There’s something about our little corner of the world that creates a magical childhood unlike anywhere else. It is a glistening estuary where a laid-back coastal vibe and good old Southern hospitality meet the cultural influences of a metropolis. So it’s really no surprise that twentysomethings who have left their Bay-area nests always seem to flock back to settle their own families in their charmed homeland – to bring up their own brood in a place Eugene Walter called “a vanished world of big dinners at high noon, afternoon naps, suppers at twilight, and long evenings of hide-and-seek and rocking on the front porch.”
Whether they’re shouting for beads atop Dad’s shoulders at a Mardi Gras parade, exploring a historic fort on a class field trip, fishing from a bay boat beneath an oil rig or scampering around with friends at the neighborhood block party, our youngsters revel in all that this enchanting habitat has to offer. They grow up with sunburnt cheeks, knotted hair, calloused bare feet, wholesome manners and unequivocal hometown pride. See why a childhood spent in “sweet lunacy’s county seat” is the very best kind.
1) Because we live where everyone else vacations
We’re just a cast-net’s throw away from beaches, rivers and hunting camps. Kids can earn their sea legs before learning to walk on dry land, and many even shoot their first deer before their 10th birthday. Thanks to the diverse terrain in our geographic paradise, an early morning of duck hunting or deep-sea fishing can quickly turn into an afternoon of hiking the trails at a state park or freshwater fishing in the Delta.
2) Because our backyard is a science lab
While high school biology pupils typically dissect frogs, Bay-area youth examine anatomy of marine life specimen, such as perch fish, baby sharks and squid. In addition to extensive marine and environmental classes, a plethora of museums offer top-notch hands-on learning experiences. Quintessential field trips include Alabama’s official marine science research facility, the Dauphin Island Sea Lab Estuarium; the Gulf Coast Exploreum Science Center; and the Sea, Sand and Stars Science and Nature Center at Orange Beach Elementary.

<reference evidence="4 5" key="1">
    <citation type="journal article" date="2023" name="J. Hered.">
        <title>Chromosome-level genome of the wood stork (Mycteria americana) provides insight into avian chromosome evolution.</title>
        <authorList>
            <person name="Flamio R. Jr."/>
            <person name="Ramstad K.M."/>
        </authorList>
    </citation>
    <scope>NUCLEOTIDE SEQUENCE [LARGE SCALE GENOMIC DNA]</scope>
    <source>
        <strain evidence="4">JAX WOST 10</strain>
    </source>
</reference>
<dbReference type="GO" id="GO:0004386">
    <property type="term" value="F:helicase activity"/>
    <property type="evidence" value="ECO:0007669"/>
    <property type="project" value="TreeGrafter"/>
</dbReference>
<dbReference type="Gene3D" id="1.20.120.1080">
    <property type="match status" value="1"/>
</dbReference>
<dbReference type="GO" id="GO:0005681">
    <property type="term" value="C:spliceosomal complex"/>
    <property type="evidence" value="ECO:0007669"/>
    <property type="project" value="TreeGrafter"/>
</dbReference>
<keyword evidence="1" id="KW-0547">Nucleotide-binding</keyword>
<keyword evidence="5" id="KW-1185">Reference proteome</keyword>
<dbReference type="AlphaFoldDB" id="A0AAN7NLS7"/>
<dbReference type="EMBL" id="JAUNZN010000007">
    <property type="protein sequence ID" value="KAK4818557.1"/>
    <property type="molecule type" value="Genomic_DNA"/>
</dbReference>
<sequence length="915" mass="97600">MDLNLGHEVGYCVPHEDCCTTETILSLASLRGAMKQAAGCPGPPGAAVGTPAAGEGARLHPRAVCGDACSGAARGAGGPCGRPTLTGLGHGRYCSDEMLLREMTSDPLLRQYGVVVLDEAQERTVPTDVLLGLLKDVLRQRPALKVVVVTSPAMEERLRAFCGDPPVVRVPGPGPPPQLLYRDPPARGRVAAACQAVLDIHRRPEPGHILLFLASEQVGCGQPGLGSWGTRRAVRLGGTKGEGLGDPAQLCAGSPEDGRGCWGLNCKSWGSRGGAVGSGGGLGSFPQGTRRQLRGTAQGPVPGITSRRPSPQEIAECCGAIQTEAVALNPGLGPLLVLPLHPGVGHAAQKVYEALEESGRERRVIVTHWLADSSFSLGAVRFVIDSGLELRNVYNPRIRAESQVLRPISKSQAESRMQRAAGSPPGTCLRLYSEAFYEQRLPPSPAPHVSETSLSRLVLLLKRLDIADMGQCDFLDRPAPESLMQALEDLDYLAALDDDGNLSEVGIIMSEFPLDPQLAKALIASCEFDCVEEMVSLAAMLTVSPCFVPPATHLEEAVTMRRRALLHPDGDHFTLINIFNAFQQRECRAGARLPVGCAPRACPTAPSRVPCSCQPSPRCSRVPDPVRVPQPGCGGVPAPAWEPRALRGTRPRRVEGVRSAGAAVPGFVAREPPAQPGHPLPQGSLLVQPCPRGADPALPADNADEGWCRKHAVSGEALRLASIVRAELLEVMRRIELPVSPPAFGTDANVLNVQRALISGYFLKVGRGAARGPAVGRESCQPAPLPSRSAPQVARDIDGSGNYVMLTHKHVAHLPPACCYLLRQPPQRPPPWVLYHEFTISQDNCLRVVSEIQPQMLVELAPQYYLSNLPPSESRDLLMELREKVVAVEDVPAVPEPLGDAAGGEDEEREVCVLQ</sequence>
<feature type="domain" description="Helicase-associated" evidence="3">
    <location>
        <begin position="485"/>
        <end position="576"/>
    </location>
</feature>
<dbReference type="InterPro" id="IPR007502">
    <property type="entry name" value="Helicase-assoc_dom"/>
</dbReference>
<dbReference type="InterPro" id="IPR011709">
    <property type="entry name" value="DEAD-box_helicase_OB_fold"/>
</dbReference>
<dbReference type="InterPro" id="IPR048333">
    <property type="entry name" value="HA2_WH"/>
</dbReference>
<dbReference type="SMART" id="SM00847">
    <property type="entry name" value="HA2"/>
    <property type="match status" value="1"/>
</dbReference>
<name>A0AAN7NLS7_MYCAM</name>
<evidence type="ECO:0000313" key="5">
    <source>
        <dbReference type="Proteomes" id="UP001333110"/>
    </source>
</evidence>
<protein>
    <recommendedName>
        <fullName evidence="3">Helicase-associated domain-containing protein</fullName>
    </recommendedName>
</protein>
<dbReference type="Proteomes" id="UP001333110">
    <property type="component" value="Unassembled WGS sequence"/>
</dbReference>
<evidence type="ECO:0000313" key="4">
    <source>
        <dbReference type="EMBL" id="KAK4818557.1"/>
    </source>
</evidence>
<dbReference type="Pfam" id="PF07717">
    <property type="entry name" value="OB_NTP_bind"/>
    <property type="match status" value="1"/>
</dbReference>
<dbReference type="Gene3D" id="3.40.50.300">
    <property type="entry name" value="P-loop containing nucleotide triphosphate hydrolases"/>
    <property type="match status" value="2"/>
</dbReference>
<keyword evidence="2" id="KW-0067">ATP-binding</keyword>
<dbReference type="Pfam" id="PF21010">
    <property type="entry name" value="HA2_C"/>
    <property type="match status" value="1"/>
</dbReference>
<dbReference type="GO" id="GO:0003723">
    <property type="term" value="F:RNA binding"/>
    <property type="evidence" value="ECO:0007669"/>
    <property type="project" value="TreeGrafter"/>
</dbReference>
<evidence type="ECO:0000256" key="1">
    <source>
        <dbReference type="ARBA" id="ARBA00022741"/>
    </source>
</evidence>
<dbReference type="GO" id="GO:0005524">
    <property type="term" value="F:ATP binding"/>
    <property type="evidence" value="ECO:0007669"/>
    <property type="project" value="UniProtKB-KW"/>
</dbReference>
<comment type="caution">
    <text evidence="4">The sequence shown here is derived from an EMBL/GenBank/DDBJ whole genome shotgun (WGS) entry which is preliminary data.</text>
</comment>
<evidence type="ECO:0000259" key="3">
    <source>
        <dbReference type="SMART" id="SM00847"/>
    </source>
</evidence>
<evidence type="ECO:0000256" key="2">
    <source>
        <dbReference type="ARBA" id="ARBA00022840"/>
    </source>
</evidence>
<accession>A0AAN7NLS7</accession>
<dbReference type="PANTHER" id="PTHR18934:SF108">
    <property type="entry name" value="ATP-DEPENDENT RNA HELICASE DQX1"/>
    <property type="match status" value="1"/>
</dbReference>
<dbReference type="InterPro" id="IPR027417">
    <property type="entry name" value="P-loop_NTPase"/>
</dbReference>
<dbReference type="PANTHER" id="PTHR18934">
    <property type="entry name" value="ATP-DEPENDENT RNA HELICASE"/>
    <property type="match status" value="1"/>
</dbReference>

3) Because we value volunteerism
Our fun-loving community spirit is balanced out by an emphasis on giving back — even for adolescents. Many local schools require their students to complete service hours as part of the curriculum. Additionally, churches youth groups and high school sororities and fraternities also add to the foundation of helping others in need, making it a lifelong value.
4) Because there’s no limit to our circles of friends
We socialize everywhere we go: family get-togethers, church, school, the ballpark, our own neighborhoods, the grocery store and the list goes on. In short, socially speaking, our proverbial horizons stay broad and well rounded. Yet, simultaneously, there is a small-town feel; everybody knows everybody, which is actually a great incentive for a kid to behave. Otherwise, Friday night’s shenanigans are bound to get back to Mama!
5) Because our first words are “yes, ma’am, ” and we learn to waltz while still in braces
“Oops — yes ma’am!” This exchange is all too familiar to local moms and their kids. And everyone from the cashier at the grocery store to great-aunt Alice will reinforce our unique set of pleasantries. Children here have no choice but to adopt them. Manners are further ingrained with charming and unique rites of passage, including etiquette lessons, ballroom classes and cotillion dances. Miniature Southern ladies and gentlemen? Please and thank you!
6) Because we can have a sleepover in a real battleship or fort
Who needs to pitch a tent on a dirt campground when we can unroll our sleeping bags in bona fide military barracks? Fort Gaines, Fort Morgan and the U.S.S. Alabama are a few of the most popular out-of-the-box campsites for scouts and other outdoor enthusiasts — guaranteed to take the obligatory game of capture the flag to the next level.
On a late summer afternoon, Harris Cooper perfects his cast-net throw into the calm, prolific waters of Mobile Bay.
Photo by Adair Freeman
7) Because our waters offer wholesome nightlife